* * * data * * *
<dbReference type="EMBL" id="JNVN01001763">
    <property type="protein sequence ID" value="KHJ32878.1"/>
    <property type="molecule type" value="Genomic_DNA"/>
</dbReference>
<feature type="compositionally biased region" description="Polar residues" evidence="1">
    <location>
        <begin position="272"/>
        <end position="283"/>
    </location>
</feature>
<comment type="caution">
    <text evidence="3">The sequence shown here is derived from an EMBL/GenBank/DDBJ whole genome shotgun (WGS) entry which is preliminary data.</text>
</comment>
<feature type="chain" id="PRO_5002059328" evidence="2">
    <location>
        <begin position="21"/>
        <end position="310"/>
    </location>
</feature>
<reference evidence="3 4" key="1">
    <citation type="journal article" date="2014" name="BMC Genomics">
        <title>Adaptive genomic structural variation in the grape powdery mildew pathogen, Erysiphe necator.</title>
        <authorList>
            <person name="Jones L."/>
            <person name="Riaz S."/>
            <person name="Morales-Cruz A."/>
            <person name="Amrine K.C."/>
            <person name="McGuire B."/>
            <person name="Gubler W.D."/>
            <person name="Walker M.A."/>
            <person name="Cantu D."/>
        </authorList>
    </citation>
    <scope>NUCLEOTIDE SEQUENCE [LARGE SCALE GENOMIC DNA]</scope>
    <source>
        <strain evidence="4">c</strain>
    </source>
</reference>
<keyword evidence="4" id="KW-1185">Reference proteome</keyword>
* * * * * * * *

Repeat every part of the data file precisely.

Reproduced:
<dbReference type="EMBL" id="JNVN01001763">
    <property type="protein sequence ID" value="KHJ32878.1"/>
    <property type="molecule type" value="Genomic_DNA"/>
</dbReference>
<feature type="compositionally biased region" description="Polar residues" evidence="1">
    <location>
        <begin position="272"/>
        <end position="283"/>
    </location>
</feature>
<comment type="caution">
    <text evidence="3">The sequence shown here is derived from an EMBL/GenBank/DDBJ whole genome shotgun (WGS) entry which is preliminary data.</text>
</comment>
<feature type="chain" id="PRO_5002059328" evidence="2">
    <location>
        <begin position="21"/>
        <end position="310"/>
    </location>
</feature>
<reference evidence="3 4" key="1">
    <citation type="journal article" date="2014" name="BMC Genomics">
        <title>Adaptive genomic structural variation in the grape powdery mildew pathogen, Erysiphe necator.</title>
        <authorList>
            <person name="Jones L."/>
            <person name="Riaz S."/>
            <person name="Morales-Cruz A."/>
            <person name="Amrine K.C."/>
            <person name="McGuire B."/>
            <person name="Gubler W.D."/>
            <person name="Walker M.A."/>
            <person name="Cantu D."/>
        </authorList>
    </citation>
    <scope>NUCLEOTIDE SEQUENCE [LARGE SCALE GENOMIC DNA]</scope>
    <source>
        <strain evidence="4">c</strain>
    </source>
</reference>
<keyword evidence="4" id="KW-1185">Reference proteome</keyword>